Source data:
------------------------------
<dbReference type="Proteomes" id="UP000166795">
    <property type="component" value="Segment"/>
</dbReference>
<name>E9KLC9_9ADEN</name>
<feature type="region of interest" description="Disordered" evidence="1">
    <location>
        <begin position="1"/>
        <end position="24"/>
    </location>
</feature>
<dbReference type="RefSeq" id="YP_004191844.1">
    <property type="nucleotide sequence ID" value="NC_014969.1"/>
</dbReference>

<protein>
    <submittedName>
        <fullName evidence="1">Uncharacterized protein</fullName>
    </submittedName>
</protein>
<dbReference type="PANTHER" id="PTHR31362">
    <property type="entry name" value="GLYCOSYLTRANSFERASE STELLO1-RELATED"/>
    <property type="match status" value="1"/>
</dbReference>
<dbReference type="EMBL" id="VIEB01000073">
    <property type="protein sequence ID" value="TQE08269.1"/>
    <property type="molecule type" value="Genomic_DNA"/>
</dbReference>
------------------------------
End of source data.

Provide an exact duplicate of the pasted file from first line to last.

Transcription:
<dbReference type="Proteomes" id="UP000166795">
    <property type="component" value="Segment"/>
</dbReference>
<name>E9KLC9_9ADEN</name>
<feature type="region of interest" description="Disordered" evidence="1">
    <location>
        <begin position="1"/>
        <end position="24"/>
    </location>
</feature>
<dbReference type="RefSeq" id="YP_004191844.1">
    <property type="nucleotide sequence ID" value="NC_014969.1"/>
</dbReference>

<protein>
    <submittedName>
        <fullName evidence="1">Uncharacterized protein</fullName>
    </submittedName>
</protein>
<dbReference type="PANTHER" id="PTHR31362">
    <property type="entry name" value="GLYCOSYLTRANSFERASE STELLO1-RELATED"/>
    <property type="match status" value="1"/>
</dbReference>
<dbReference type="EMBL" id="VIEB01000073">
    <property type="protein sequence ID" value="TQE08269.1"/>
    <property type="molecule type" value="Genomic_DNA"/>
</dbReference>